Home Page Roman Empire
Picture Index
Picture Index Page
Children's Section
Childrens Section
E-mail
E-Mail

Reenactment Event at Walltown Quarry
Walltown Quarry & Craggs, 23rd May 2003

On 23rd May 2003 the Hadrian's Wall National Trail was officially opened. A corporate event was laid on for the media and the planners and administrators of the trail, which involved several reeenactment groups. I got myself on the bus and went to see what was going on out in the wilderness of Northumbria that day.
The various officials soon retired to a meal, leaving the reenactors to their own devices and myself to run around with a camera taking snapshots.
Generally, the event turned out to be a bit of a damp squib. Largely the good old English weather was to blame. Occasional rain, an icy, howling wind and cold temperatures normally don't make for great outdoor events.
I mingled with the reenactors for a while, before taking to the Craggs up onto which some of them had marched.

The event took place at the Walltown Quarry, a stone's throw away from one of the wall's greatest scenery. The Walltown Craggs are some of the most spectacular terrain along which the Hadrian's Wall runs.

Down in the camp several standards had been driven into the ground, staking out the legion's claim. At least for the day, Rome ruled over this part of Hadrian's Wall again.
As you can see from the costumes, a very impressive display of Roman soldiery was laid on that day. A shame only that the weather didn't play ball. (And the officials, for whom the event was held, were really more interested in the dinner than the Romans...)

The military didn't have it all their own way. Some civilians turned up, too. In this case a legatus in civilian dress (note his staff of office), accompanied by his lady. Apparently, the parasol was not at all unknown to the Romans.
Alongside such Roman VIP's, however, a bunch of local barbarians had set up camp, too. They came complete with donkey and dead pigeons (which they gleefully plucked as they watched the world go by).

A fourth centurion had made his way there. And, most befitting the event, emperor Hadrian himself seeemd to have travelled the length of the country to make it to the wall for the opening.

The weather proved failry miserable and so, as their predecessors will have done some two millenia ago, the soldiers sought shelter, got something warm into their bellies and talked among themselves.

Hearing that some of them were heading up onto the craggs, I made my way up. On the way I met this magificent specimen of a aquilifer.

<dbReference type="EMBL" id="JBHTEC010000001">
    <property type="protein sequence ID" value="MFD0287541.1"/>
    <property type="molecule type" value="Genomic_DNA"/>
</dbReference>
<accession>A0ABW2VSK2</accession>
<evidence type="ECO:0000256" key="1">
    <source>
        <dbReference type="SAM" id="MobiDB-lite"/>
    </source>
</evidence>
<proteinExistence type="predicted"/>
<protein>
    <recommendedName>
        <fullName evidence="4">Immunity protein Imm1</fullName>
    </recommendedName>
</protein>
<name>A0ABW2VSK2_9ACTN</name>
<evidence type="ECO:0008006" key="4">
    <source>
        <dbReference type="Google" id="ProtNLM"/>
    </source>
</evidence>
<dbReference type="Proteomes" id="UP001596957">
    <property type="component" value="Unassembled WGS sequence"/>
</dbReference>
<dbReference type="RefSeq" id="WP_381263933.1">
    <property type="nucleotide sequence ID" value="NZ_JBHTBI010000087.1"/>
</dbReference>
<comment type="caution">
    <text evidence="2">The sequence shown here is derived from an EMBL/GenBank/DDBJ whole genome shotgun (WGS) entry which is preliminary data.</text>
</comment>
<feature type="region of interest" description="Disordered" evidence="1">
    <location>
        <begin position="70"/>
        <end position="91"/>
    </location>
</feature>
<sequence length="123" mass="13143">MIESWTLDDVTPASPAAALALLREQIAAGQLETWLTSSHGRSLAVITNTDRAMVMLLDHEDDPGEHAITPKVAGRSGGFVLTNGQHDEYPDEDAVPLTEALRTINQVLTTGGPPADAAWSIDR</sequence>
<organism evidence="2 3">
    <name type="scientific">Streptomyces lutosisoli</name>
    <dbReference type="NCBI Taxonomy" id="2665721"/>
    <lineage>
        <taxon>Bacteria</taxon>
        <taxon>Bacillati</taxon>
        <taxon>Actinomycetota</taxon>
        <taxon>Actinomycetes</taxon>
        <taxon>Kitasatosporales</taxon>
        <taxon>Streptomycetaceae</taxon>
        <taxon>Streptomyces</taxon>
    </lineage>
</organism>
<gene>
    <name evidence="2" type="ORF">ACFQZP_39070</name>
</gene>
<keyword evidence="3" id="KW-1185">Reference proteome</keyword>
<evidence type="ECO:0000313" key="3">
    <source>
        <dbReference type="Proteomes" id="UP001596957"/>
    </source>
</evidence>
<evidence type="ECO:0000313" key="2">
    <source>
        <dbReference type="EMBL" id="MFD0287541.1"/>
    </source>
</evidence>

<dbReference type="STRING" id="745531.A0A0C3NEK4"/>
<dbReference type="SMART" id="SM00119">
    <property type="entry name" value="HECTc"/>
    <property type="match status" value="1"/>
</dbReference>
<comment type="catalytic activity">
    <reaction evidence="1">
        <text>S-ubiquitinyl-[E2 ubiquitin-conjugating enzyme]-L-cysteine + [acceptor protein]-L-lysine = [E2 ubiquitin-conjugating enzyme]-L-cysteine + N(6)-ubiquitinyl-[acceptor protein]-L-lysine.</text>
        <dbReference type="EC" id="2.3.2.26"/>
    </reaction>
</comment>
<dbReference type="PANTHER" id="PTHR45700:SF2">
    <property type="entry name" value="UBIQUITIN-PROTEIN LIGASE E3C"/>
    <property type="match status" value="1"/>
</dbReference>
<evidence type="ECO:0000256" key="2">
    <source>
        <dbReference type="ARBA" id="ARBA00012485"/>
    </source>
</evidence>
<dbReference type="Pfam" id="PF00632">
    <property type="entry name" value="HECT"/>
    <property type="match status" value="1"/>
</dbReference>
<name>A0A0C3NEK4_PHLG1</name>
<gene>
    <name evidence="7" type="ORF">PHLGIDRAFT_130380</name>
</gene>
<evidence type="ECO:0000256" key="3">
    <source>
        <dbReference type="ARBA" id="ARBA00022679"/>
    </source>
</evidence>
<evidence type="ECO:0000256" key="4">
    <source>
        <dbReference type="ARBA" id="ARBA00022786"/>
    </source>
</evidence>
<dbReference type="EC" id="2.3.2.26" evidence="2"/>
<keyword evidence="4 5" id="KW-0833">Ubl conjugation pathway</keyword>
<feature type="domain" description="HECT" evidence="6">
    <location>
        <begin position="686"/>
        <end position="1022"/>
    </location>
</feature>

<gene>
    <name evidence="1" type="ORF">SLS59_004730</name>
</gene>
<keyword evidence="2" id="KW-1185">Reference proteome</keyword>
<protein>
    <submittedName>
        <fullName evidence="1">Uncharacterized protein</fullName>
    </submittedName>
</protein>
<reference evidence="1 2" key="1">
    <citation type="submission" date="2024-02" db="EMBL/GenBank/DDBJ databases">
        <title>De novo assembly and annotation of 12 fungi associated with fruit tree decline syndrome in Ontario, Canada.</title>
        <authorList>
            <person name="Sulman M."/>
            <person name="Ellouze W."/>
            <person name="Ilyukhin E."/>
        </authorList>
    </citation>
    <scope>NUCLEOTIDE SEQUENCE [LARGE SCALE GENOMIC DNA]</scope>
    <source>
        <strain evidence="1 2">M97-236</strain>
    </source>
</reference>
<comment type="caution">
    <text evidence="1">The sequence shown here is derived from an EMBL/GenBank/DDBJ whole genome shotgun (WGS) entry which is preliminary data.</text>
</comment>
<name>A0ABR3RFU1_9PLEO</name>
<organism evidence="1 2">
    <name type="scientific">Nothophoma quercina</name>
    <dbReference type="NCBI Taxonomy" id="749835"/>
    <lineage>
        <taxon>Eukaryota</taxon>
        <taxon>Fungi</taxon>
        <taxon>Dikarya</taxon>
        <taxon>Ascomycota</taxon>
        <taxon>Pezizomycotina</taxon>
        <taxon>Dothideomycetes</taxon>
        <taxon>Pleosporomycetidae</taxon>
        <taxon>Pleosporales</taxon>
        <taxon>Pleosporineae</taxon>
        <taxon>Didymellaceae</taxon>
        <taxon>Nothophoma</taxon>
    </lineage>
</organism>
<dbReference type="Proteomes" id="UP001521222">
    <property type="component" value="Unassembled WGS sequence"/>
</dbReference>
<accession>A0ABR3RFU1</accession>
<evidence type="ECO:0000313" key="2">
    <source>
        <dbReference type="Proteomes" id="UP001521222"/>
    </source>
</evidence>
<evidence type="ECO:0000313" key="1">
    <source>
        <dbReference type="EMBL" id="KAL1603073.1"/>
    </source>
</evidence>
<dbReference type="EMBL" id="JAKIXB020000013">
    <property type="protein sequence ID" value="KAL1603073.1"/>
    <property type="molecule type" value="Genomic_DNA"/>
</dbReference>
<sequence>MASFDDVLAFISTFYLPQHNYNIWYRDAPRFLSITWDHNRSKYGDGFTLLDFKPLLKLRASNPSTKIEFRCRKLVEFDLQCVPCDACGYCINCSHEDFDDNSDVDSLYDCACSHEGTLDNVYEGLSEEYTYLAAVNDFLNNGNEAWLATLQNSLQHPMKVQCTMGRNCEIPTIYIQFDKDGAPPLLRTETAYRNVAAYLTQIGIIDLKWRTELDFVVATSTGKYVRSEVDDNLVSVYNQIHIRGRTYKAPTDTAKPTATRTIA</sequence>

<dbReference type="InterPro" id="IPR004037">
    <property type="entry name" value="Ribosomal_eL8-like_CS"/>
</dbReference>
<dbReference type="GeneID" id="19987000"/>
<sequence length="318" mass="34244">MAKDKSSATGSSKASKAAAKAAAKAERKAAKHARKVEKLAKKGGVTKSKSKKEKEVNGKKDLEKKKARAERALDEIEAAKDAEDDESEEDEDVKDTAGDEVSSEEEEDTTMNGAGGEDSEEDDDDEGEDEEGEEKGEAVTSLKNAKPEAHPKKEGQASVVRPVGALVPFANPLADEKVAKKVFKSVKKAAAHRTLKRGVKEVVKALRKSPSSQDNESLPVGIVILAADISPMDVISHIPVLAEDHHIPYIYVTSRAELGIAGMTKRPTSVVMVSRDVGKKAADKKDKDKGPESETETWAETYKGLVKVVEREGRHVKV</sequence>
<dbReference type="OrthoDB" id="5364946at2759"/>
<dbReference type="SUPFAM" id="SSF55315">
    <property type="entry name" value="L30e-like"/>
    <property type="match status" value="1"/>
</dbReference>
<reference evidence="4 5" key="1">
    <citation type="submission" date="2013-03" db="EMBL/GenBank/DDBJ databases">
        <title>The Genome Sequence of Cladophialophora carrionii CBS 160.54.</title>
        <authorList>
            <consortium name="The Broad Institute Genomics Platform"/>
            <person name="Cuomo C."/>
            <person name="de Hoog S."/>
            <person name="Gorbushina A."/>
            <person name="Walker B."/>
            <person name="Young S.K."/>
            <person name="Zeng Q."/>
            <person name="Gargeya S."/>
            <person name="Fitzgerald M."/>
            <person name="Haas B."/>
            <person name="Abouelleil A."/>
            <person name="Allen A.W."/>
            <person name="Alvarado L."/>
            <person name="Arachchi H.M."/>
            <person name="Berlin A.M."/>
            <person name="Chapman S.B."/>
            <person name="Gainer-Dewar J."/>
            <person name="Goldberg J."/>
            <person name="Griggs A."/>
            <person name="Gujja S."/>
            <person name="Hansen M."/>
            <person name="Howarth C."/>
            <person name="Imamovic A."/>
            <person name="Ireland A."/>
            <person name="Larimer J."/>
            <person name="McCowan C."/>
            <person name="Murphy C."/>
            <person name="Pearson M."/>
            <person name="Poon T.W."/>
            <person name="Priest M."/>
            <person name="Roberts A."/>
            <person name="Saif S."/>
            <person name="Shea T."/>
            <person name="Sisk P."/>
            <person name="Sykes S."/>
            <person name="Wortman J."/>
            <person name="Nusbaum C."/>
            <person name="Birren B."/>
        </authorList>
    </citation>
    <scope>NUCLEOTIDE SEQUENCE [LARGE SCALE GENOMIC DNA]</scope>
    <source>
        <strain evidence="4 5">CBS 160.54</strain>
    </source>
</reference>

Continuing on the steep climb, made slippery by the wet ground, I next met up with a legatus. He was aloowing some soldiers he was leading some up the hill to rest. The gear was heavy and their hobnail sandals proved quite tricky in the wet.

When I reached the top the scenery was quite breath-taking. The wind was howling, and the clouds were racing past overhead.
This fourth century legionary and the signum standard bearer had to struggle to keep upright as the gales swept across the cliff top.

The high winds made it especially hard for the soldiers to hang on to their shields. Like sails they caught the gusts and sometimes threated to topple the men who held them. The legionary on the left chose to face his shield into the wind, and hold it down agaisnt his legs.
On the right, two cold, damp and windswept auxiliary soldiers asked themselves what their predecessors most have wondered, 'What are we doing up here ?'

Amongst the courageous few who braved the rotten weather and strong winds on top of the Walltown Craggs were two praetorians who had accompanied emperor Hadrian (who had wisely chosen to stay down at the quarry) - a praetorian standard bearer and a trumpeter (cornicen).

Having reached the top, the small detachment of the mighty Roman army decide on a spot of wall repair work. With their superiors relaxing on a slope, from where they barked orders at them, the soldiers formeed a line and began repairing the wall.
(Just to allay any fears here. The stones they used were squared blocks that were loosely strewn around the grass. Once they'd placed a good few of them atop the wall, they removed them again placing them back from where they came.)

Alas, one last heroic pose of Roman legionaries gazing north from the cliff top of the Wall town Craggs.

Home Page Roman Empire
Picture Index
Picture Index Page
Children's Section
Childrens Section
E-mail
E-Mail